With such a low unemployment rate at point B, workers have plenty of negotiating power in the labor market, and they will soon get their pay increases agreed. As this process plays out, the excess profits that businesses were earning will be eroded by the higher wage growth, and as this happens output will shrink back to its original level, with employment/unemployment also returning to their original levels. Eventually, the economy reaches point C on the graph, the Phillips curve has shifted to a higher tradeoff level, and output has returned to its original sustainable level.

Unfortunately, and this is the key point, inflation does not return to its original level. It has permanently risen to around 5% because 'inflationary expectations' have increased.

The Expectations Augmented Phillips Curve

In economics, the term 'Adaptive Expectations' refers to the process by which economic agents react to recent experiences in forming their future expectations. As far as inflation is concerned, this means that whatever it was in the previous period (usually 1-year), it will have a big influence on what we expect it to be in the next period.

If economic agents expect a high level of inflation in the next period, then this becomes a self-fulfilling prophecy. Many producers in the economy need to arrange contracts for raw materials a long time in advance of actually receiving those raw materials, and no supplier of those raw materials is going to agree to a price now that doesn't reflect his expectation of what his payment will be worth when he receives it in the next period.

So, if inflation was high in the previous period, the supplier will want to build in a premium to compensate for an expectation of high inflation in the next period. Some producers may be able to negotiate some contracts depending on their market power, but unless he/she was paying his supplier too much in the first place then it will not be possible to avoid higher costs going forward.

However, whilst the producer will have to pay the supplier more to cover the extra anticipated inflation, he will respond by increasing the price of his own product in the next period to cover his own extra costs. So consumers end up paying a higher price in the next period just because inflationary expectations are now built into the system.

The upshot of this is that there is not one Phillips curve but many, each one with a specific rate of expected inflation built into it. The trade-off between higher unemployment or higher inflation (and vice-versa) still applies in the short-run, but each short-run curve is an 'Expectations Augmented Phillips Curve'. In the NAIRU graph above, the 'Phillips 1' and 'Phillips 2' curves are both augmented for the different levels of expected inflation in the two different time periods.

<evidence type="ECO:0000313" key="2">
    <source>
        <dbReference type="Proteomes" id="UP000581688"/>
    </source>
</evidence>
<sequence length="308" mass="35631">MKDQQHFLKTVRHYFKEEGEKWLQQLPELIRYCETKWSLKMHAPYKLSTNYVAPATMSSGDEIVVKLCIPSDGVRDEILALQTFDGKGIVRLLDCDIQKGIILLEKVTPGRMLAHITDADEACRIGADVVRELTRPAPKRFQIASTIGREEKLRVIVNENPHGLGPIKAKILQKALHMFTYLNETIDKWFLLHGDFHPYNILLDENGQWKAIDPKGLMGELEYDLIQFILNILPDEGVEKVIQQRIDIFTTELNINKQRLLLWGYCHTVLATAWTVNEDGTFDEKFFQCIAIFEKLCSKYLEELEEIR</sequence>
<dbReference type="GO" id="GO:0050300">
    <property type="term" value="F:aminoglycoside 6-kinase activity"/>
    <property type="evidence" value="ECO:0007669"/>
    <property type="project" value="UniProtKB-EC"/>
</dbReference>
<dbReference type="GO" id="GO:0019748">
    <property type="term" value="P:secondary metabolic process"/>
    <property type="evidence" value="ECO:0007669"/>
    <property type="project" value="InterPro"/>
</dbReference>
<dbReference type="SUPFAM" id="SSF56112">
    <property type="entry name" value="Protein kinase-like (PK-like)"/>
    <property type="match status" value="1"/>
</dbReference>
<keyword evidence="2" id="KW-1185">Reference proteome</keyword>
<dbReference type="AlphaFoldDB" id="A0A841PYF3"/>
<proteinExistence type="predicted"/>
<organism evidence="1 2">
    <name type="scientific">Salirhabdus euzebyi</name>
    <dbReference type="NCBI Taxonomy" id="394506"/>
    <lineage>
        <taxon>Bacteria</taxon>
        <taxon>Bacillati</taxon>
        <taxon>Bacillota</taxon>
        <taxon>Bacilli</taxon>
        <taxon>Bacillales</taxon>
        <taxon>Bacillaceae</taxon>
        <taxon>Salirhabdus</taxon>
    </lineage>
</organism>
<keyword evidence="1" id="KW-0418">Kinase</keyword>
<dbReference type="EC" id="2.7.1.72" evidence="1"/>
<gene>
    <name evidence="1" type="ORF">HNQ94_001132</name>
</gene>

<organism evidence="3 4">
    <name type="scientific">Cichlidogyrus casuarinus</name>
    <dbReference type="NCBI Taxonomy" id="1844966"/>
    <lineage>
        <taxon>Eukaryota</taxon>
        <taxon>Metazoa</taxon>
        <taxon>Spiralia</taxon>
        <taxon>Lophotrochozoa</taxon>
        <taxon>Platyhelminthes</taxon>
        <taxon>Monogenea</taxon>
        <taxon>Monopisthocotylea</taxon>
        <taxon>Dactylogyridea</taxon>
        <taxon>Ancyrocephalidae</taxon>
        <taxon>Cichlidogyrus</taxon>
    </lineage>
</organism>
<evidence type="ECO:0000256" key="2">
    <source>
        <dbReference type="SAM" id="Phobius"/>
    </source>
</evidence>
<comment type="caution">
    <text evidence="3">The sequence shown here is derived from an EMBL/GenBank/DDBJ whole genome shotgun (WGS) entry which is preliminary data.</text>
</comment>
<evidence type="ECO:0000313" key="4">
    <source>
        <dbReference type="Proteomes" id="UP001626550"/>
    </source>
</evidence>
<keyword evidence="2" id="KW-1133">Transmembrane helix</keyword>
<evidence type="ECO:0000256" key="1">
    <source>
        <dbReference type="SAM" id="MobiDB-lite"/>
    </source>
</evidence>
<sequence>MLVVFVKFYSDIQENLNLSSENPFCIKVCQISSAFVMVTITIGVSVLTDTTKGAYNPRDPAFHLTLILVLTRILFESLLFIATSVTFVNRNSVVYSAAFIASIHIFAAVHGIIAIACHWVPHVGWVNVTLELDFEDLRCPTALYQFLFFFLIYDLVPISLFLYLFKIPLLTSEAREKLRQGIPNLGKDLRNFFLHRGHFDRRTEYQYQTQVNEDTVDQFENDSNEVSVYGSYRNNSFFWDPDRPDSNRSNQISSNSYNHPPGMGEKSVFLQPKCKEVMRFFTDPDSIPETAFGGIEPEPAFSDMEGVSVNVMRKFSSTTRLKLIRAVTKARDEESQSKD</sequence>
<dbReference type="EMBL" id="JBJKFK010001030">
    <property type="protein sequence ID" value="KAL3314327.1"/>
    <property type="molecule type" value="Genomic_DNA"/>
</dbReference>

The Non-Accelerating Inflation Rate of Unemployment - Additional Notes

As with all models of the economy, the Non-Accelerating Inflation Rate of Unemployment concept and the Expectations Augmented Phillips Curve framework is a simplification of real life. To use the model effectively you need to use the age-old 'ceteris paribus' approach i.e. you need to hold all other variables constant.

There are many other variables in the real world that will affect both the NAIRU and the tradeoff between inflation and unemployment e.g. productivity growth (which increases labor demand and lowers unemployment irrespective of inflation), but we hold them constant to allow meaningful inspection of the specific variables under analysis.

Returning to point A in the graph above, you should note that maintaining the economy at that stable point, with stable inflation and unemployment, requires the Federal Reserve Bank to set monetary policy just right to keep the money-supply growing at the same rate that the economy grows, so as to keep everything in balance.

Furthermore, some level of positive growth is needed to maintain a low unemployment level because of advances in technology i.e. better technology allows the same level of economic output to be produced with a smaller number of employees, so maintaining the same number of employees requires some growth. This is known as Okun's Law, and whilst the relationship between growth and employment hasn't always held in the short-run, it is quite stable in the long-run.

Natural, Theoretical & Practical Criticisms